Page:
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Sunday, October 13, 2013

Finding Identities in our Founding

Presented by Rev. Diane Teichert with Bettie Young, Worship Associate


Finding our Identity in our Founding

A sermon preached by the Reverend Diane Teichert

Paint Branch Unitarian Universalist Church

October 13, 2013

 

Two weeks ago, as you may recall, I swapped pulpits with the minister of First Unitarian Church of Baltimore. It was my idea. I’ve arranged another swap for March when we again have five Sundays. I think it’s good for congregations to meet the other UU ministers in the vicinity, and vice versa. I’ve chosen colleagues who I like and respect and who are in some matter of identity different than myself.  It’s also a way for us to get to re-use our favorite sermons!

Well, I had a good time in Baltimore, and I hear you enjoyed him. And, the swap served as a reminder of how I am so glad to be your minister, here in this lovely woodland and modern setting, with our Worship Associates, our Music Director, and with a grand piano and a grand choir!

However, the match between a minister and a congregation is about more than just mere preferences. It is about identity. And, so, in honor of the first Sunday service - on October 17, 1954 - of our predecessor congregation, which met that day and for the next eleven years in barrack-like one-storey buildings on the University of Maryland campus, let’s explore our identity from those early days on.  And then let us wonder about what we want to be like and do a year from now, on the occasion of our Sixtieth Birthday. 

What we know now as PBUUC is one of eight suburban DC congregations spawned between 1943 and 1959 by the fast-growing Unitarian church downtown, All Souls Unitarian. Members from the Takoma Park/Silver Spring/College Park area who wanted to start a church near where they lived were recruited for a Committee on Management with All Soul’s dynamic minister, A. Powell Davies, and other staff and a Board member serving ex officio. The University offered space for Sunday services and the School of Religion (for children and youth) and so we began as the College Park Unitarian Center, with a Board of Trustees independent of All Souls elected the following year. The support from All Soul’s included the telephone-line for receiving and speakers for broadcasting their Sunday services in the College Park location, initial funding, a portable organ, and matching funding when in 1957 they were ready to call their first minister. The congregation was quickly self-sufficient.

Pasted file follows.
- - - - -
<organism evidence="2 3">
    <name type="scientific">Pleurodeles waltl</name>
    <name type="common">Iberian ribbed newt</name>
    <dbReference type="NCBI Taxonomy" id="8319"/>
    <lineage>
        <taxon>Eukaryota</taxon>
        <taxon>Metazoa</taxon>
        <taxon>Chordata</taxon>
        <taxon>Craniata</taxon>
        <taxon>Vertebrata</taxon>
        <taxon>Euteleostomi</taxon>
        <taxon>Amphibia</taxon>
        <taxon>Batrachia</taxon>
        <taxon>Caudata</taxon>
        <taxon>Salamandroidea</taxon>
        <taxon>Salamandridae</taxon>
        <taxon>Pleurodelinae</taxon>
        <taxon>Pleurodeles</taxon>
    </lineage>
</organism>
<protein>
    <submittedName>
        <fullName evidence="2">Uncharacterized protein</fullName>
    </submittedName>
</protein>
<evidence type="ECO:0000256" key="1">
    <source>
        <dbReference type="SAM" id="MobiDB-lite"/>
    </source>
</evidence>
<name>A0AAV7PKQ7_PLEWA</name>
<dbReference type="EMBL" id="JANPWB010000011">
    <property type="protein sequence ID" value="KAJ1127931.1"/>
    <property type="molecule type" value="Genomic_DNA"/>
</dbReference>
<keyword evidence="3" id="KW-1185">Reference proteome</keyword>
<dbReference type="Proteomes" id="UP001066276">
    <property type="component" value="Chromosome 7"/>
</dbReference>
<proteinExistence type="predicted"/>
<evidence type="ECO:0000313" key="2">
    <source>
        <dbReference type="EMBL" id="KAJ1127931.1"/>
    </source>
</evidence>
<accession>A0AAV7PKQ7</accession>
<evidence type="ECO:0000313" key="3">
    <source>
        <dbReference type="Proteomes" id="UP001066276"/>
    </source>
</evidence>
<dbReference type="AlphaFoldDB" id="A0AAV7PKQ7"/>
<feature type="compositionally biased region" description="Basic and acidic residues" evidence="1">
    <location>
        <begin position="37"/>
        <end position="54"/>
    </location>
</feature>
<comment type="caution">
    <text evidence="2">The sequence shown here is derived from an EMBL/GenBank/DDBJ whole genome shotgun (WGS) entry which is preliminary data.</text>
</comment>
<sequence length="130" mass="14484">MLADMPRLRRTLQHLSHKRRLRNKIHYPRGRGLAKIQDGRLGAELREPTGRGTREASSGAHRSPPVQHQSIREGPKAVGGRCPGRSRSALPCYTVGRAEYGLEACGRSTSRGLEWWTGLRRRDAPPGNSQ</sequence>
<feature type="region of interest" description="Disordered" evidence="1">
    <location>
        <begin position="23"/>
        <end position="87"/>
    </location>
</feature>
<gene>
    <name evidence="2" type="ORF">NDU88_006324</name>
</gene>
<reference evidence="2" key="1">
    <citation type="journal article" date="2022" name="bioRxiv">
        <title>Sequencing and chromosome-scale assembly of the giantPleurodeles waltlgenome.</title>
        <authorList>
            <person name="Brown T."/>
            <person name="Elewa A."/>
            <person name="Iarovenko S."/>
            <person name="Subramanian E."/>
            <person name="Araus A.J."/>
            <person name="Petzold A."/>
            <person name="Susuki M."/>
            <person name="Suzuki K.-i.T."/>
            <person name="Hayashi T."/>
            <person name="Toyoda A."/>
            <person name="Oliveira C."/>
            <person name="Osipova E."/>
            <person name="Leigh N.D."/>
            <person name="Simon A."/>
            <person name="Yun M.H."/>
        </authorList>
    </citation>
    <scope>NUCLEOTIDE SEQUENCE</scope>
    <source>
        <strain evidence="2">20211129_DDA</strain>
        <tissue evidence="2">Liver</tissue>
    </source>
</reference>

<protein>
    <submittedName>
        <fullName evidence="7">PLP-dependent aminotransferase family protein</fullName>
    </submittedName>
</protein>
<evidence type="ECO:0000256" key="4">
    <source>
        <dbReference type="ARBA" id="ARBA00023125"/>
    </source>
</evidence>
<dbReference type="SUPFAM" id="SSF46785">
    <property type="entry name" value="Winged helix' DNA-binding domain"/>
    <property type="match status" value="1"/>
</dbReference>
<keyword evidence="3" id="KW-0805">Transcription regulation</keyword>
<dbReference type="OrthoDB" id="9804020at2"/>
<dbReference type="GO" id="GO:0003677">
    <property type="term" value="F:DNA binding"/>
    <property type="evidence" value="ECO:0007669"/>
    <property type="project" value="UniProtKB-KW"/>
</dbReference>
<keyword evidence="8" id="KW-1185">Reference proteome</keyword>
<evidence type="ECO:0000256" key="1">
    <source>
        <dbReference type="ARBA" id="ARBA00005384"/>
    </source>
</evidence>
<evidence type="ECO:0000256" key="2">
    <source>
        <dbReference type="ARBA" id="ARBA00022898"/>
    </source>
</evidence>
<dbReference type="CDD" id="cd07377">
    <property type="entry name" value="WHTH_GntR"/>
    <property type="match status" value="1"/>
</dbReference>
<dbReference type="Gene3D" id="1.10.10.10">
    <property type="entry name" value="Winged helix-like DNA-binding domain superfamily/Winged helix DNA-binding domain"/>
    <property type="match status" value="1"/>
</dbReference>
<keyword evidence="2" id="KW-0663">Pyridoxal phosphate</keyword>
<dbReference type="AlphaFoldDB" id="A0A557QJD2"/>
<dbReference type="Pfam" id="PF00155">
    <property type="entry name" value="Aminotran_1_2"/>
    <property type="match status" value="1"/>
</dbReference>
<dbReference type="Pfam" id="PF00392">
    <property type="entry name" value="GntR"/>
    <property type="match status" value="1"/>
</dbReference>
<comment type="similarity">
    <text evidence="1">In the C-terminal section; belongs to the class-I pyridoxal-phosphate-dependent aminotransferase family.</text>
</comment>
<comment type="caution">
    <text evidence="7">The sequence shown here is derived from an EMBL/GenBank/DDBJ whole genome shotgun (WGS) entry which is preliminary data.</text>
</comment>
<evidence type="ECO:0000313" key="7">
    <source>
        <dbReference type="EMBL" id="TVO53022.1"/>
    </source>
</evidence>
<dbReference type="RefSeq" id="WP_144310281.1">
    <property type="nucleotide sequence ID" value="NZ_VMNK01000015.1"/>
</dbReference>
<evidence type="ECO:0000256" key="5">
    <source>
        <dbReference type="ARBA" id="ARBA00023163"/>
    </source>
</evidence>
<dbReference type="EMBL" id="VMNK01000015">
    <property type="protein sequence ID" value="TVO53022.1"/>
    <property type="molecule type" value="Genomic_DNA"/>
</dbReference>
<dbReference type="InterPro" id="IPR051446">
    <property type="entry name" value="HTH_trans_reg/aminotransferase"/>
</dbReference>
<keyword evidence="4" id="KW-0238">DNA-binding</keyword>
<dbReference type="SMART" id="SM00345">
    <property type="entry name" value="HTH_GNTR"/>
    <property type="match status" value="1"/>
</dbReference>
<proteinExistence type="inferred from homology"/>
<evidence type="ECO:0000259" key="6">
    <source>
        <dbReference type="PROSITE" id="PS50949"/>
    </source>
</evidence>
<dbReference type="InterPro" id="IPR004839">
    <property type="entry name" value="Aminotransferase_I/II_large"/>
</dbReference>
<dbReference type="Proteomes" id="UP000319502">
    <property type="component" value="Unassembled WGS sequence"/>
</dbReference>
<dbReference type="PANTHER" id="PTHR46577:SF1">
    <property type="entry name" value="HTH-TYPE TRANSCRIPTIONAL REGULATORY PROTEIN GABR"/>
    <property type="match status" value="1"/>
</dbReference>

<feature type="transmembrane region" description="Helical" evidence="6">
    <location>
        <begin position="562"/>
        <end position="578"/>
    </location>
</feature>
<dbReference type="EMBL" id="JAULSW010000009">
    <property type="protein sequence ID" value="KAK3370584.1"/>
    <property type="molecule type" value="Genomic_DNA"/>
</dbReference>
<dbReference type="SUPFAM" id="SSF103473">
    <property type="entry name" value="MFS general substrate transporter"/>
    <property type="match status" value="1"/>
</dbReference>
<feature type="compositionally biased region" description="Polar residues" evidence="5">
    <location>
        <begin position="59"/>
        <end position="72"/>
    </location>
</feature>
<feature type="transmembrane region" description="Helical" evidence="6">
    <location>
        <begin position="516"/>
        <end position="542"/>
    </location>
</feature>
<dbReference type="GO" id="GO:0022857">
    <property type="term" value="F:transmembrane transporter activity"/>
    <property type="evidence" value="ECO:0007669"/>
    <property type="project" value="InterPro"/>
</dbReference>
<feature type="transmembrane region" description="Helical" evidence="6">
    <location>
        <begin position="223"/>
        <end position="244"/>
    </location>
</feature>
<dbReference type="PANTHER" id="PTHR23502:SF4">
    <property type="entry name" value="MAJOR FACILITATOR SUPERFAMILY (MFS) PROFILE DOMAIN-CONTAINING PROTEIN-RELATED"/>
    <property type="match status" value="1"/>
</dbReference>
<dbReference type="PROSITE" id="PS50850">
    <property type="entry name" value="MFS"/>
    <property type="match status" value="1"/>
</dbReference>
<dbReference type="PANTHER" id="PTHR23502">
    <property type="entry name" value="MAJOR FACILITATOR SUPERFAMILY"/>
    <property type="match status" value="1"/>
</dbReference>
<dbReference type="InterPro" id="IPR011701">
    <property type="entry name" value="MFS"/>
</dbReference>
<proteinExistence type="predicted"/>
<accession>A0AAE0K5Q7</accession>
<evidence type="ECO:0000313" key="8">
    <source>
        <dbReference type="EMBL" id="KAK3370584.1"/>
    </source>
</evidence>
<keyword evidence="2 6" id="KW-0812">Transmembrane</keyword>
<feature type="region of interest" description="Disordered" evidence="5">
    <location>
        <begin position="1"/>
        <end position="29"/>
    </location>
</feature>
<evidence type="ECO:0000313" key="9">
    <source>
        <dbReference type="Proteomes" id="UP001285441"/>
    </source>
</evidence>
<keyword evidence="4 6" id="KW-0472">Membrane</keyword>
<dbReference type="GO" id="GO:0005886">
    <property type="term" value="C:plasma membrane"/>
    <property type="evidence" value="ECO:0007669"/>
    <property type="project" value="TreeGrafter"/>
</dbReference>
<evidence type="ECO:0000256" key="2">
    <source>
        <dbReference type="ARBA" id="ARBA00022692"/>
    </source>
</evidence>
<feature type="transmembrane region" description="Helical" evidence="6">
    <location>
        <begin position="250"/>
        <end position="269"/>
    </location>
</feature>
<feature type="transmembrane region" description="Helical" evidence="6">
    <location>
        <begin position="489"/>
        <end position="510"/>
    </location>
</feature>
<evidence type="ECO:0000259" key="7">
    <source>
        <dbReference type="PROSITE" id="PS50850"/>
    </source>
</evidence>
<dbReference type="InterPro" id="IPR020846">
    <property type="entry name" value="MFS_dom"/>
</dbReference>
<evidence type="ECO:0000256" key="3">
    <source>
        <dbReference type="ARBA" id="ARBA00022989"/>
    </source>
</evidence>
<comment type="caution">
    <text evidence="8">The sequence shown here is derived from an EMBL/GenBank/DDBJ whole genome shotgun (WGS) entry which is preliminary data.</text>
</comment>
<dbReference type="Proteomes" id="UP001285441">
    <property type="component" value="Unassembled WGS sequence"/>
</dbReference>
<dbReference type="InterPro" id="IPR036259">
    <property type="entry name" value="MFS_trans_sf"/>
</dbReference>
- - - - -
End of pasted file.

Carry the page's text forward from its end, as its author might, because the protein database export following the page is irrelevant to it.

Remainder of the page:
On October 17, 1954 there were more children (79) than adults (75) – can you imagine? The baby boom was on!

From the start, the congregation was committed to providing an excellent program for its children and youth – a key identity that is ours still. By winter, there were 98 children and youth; only 22 of them were transplants from All Souls – that’s how quickly the congregation grew. This commitment to providing for children and youth was also expressed ten years later in the design of the first building on this property, which we call the Religious Exploration Building. Many congregations build a sanctuary first and then add religious education classrooms, but our forebears first built adequate space for children, youth, and special programming whereas the worship space (now called the Kelley Room) was already too small when it opened in March 1965, so they held two services and two RE programs every Sunday.

From the start, the arts were an identity for us. With the loan of the organ, the congregation could make its own music rather than just rely on All Soul’s music that came from the speakers. A choir was organized within two years; instrumental talents emerged too. Drama began somewhat later, and in 1960-61, members interested in modern dance first came together, dancing in people’s homes; the rented space was too small to allow for liturgical performances. After the RE Building opened, the art displays in the worship space began (and continue to this day) and studio space was provided in the first ten years, the choir, instrumental music, and dancing strengthened.  

Social issues were of concern from our early days, another identity.  In 1957, the College Park Unitarian Center started a Fellowship for Social Action with the stated purpose being “To provide a fellowship for united action against all forms of social injustice, and to enable its members and friends to sustain one another the application of their religious ideals to the needs of the day.”  Among its early successful projects was the desegregation of the nursery at Prince George’s General Hospital. And they joined with others to eliminate racial segregation in housing. Forty members and the first minister participated in the 1963 March on Washington for Jobs and Freedom; and in 1965 he and ten members traveled to Montgomery, Alabama to be in the Unitarian Universalist contingent in the Freedom March.

There are two other identities I want to mention that can be, I think, traced to the beginning of this congregation.